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Monetary Policy, Leverage, and Bank Risk-Taking

  • Giovanni Dell'Ariccia
  • Robert Marquez
  • Luc Laeven

We provide a theoretical foundation for the claim that prolonged periods of easy monetary conditions increase bank risk taking. The net effect of a monetary policy change on bank monitoring (an inverse measure of risk taking) depends on the balance of three forces: interest rate pass-through, risk shifting, and leverage. When banks can adjust their capital structures, a monetary easing leads to greater leverage and lower monitoring. However, if a bank's capital structure is fixed, the balance depends on the degree of bank capitalization: when facing a policy rate cut, well capitalized banks decrease monitoring, while highly levered banks increase it. Further, the balance of these effects depends on the structure and contestability of the banking industry, and is therefore likely to vary across countries and over time.

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Paper provided by International Monetary Fund in its series IMF Working Papers with number 10/276.

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Length: 36
Date of creation: 01 Dec 2010
Date of revision:
Handle: RePEc:imf:imfwpa:10/276
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  1. Michael R. Roberts & Mark T. Leary, 2004. "Do Firms Rebalance Their Capital Structures?," Econometric Society 2004 North American Summer Meetings 52, Econometric Society.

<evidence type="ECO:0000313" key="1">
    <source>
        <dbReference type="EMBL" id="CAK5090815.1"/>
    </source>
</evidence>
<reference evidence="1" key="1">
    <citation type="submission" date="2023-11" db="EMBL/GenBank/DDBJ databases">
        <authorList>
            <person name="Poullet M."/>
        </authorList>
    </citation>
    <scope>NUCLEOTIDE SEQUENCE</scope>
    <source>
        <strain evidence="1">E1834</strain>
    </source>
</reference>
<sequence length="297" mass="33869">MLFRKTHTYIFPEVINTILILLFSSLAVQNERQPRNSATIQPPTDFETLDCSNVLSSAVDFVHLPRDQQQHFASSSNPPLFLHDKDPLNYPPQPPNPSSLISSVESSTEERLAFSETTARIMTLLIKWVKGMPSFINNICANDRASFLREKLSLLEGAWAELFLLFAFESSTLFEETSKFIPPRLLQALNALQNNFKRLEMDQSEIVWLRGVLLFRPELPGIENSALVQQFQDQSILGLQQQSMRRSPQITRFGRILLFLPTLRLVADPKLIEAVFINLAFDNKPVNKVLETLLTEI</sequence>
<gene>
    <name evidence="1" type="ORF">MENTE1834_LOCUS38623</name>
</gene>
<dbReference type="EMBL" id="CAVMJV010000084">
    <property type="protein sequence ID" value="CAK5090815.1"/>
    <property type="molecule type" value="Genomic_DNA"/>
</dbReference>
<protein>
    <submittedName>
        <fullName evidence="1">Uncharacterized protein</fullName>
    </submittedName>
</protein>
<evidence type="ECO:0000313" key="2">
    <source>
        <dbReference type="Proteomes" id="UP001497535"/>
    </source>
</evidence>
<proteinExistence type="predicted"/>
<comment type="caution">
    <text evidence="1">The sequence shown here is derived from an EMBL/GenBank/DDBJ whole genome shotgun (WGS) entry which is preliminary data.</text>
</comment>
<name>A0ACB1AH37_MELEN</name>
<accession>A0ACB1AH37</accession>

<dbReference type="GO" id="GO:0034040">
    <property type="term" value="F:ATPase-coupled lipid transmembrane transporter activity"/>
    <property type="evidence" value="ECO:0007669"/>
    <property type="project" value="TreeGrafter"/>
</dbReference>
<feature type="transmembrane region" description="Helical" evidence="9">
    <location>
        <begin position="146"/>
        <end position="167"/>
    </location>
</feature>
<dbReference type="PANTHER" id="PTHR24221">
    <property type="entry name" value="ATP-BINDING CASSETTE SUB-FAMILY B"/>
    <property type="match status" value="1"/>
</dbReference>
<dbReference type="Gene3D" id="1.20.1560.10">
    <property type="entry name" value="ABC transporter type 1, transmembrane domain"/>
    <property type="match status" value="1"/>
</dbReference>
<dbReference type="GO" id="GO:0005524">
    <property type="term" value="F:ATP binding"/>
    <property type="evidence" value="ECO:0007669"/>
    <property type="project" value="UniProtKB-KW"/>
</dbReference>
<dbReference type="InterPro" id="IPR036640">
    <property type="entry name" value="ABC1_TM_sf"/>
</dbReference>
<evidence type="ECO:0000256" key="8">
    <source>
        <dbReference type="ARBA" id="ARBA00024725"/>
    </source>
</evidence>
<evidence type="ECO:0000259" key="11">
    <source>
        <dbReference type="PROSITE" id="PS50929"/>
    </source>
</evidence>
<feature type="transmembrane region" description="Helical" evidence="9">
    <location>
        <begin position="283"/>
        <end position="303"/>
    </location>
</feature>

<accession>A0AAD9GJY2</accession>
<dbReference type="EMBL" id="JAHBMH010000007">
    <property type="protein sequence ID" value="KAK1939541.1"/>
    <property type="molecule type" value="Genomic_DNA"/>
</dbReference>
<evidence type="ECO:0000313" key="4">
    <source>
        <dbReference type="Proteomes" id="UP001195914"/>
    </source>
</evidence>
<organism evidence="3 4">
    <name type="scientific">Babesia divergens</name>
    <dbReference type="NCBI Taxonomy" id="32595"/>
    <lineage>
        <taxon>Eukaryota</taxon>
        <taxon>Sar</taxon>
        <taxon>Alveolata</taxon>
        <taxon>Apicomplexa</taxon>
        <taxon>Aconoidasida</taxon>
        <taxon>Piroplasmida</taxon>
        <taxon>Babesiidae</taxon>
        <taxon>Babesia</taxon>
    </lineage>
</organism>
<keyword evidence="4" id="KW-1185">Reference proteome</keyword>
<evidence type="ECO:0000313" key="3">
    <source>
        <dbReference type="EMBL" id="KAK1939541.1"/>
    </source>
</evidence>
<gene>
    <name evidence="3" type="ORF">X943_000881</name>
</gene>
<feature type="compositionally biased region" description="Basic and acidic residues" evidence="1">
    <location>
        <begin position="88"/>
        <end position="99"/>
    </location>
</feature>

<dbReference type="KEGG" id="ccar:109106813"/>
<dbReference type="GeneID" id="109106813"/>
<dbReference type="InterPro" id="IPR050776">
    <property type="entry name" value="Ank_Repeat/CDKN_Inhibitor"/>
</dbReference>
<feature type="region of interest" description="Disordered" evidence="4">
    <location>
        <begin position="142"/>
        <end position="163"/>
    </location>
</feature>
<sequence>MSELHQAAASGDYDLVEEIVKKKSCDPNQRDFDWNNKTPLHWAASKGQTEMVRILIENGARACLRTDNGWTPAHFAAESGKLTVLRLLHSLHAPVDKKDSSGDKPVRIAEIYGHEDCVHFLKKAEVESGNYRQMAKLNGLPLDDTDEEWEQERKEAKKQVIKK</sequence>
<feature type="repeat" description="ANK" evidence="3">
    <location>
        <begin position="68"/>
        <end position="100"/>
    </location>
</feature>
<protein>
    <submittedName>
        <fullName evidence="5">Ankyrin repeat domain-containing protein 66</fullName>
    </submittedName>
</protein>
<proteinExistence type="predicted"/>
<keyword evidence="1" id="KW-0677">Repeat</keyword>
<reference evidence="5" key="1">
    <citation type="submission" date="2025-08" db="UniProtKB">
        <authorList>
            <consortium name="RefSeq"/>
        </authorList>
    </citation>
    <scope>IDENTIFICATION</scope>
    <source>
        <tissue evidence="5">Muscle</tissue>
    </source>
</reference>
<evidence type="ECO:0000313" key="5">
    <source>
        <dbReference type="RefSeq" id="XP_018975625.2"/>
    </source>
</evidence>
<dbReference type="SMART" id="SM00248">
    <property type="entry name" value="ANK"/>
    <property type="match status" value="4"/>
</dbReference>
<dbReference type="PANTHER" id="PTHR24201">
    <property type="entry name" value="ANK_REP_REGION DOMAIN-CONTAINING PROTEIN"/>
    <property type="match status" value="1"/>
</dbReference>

2. Xavier Freixas & Antoine Martin & David Skeie, 2010. "Bank liquidity, interbank markets and monetary policy," Economics Working Papers 1202, Department of Economics and Business, Universitat Pompeu Fabra.
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  5. Cordella, Tito & Yeyati, Eduardo Levy, 2003. "Bank bailouts: moral hazard vs. value effect," Journal of Financial Intermediation, Elsevier, vol. 12(4), pages 300-330, October.
  6. Jiménez, Gabriel & Ongena, Steven & Peydró, José Luis & Saurina, Jesús, 2007. "Hazardous Times for Monetary Policy: What Do Twenty-Three Million Bank Loans Say About the Effects of Monetary Policy on Credit Risk?," CEPR Discussion Papers 6514, C.E.P.R. Discussion Papers.
  7. Mitchell Berlin & Loretta J. Mester, 1998. "Deposits and relationship lending," Working Papers 98-22, Federal Reserve Bank of Philadelphia.
  8. Angela Maddaloni & Jose-Luis Peydro, 2011. "Bank Risk-taking, Securitization, Supervision, and Low Interest Rates: Evidence from the Euro-area and the U.S. Lending Standards," Review of Financial Studies, Society for Financial Studies, vol. 24(6), pages 2121-2165.
  9. Dell'Ariccia, Giovanni & Marquez, Robert, 2006. "Competition among regulators and credit market integration," Journal of Financial Economics, Elsevier, vol. 79(2), pages 401-430, February.
  10. Altunbas, Yener & Gambacorta, Leonardo & Marqués-Ibáñez, David, 2010. "Does monetary policy affect bank risk-taking?," Working Paper Series 1166, European Central Bank.
  11. Ioannidou, V. & Ongena, S. & Peydro, J.L., 2009. "Monetary Policy, Risk-Taking, and Pricing : Evidence from a Quasi-Natural Experiment," Discussion Paper 2009-31 S, Tilburg University, Center for Economic Research.
  12. Bernhard Eckwert & Burkhard Drees & Felix Vardy, 2011. "Cheap Money and Risk Taking: Opacity versus Underlying Risk," EcoMod2011 2782, EcoMod.
  13. International Monetary Fund, 2010. "Risk and the Corporate Structure of Banks," IMF Working Papers 10/40, International Monetary Fund.
  14. Douglas W. Diamond & Raghuram G. Rajan, 2009. "Illiquidity and Interest Rate Policy," NBER Working Papers 15197, National Bureau of Economic Research, Inc.
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